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Don't Use Hyphens in Environmental Variables

2023-04-26 Dave

tl;dr: As the title says, don’t use hyphens in environment variables, use underscores instead.

A large part of my job is working on CI pipelines and the automation of the build and deployment of software. This means that I spend a lot of time working with environment variables and the configuration of the tools that I use.

Over the last 24 hours, I’ve spent about 6 of them trying to find out why a bash script I was working on was failing to reconcile the value of a variable. Initially I thought it was to do with the way I was referencing the variable as I was trying to get the name of the variable by partially constructing it with another variable.

Here’s an example of what I mean:

export user="dave"
export dev-password="apples"
export prod-password="oranges"

echo $password

Note the use of the ${!password_var} syntax to get the value of the variable whose name is stored in the password_var variable, essentially doing a double lookup. This is a useful trick to know about and I’ve used it effectively in the past.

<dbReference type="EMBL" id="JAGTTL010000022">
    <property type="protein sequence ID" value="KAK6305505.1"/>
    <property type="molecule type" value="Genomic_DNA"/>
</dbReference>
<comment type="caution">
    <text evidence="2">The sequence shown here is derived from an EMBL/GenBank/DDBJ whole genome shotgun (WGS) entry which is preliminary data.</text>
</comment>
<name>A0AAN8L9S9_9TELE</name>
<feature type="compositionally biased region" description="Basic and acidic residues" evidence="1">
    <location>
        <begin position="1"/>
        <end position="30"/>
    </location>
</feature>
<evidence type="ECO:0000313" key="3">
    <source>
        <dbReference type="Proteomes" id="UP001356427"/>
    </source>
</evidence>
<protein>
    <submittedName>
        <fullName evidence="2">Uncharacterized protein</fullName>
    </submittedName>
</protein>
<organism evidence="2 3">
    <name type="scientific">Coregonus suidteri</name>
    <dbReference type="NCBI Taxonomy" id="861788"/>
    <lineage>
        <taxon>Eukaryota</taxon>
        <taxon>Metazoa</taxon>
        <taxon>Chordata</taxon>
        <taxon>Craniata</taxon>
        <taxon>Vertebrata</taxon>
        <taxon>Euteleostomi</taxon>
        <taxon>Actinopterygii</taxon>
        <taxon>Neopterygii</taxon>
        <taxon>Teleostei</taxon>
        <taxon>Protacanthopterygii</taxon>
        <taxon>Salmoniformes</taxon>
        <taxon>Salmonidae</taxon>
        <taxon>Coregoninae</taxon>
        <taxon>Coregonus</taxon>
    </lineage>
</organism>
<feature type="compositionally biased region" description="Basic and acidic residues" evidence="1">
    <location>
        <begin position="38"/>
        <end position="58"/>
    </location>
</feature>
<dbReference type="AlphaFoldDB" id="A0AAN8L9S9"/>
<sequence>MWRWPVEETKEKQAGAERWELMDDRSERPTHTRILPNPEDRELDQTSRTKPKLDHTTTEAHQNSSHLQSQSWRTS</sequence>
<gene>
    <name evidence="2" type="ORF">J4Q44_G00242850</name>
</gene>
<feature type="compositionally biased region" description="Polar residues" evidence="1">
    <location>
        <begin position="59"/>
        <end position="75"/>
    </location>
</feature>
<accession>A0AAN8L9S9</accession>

However as I was using this within a CI tool’s context, I didn’t know if there was an obscurity that I was simply unaware of because this was not working for me, in particular I was getting an error along the lines of dev-password is not a valid identifier.

After a lot of searching and trying different things, I eventually found the answer in a StackOverflow post that was talking about the use of hyphens in variable names. Essentially, the hyphen is a valid character in a variable name but it is also a valid character in a command line argument. So when the shell is trying to parse the command, it is getting confused and trying to interpret the hyphen as a command line argument.

The solution is to use underscores instead of hyphens in your variable names. This is a convention that I’ve seen used in a lot of places but I never really understood why. Now I know.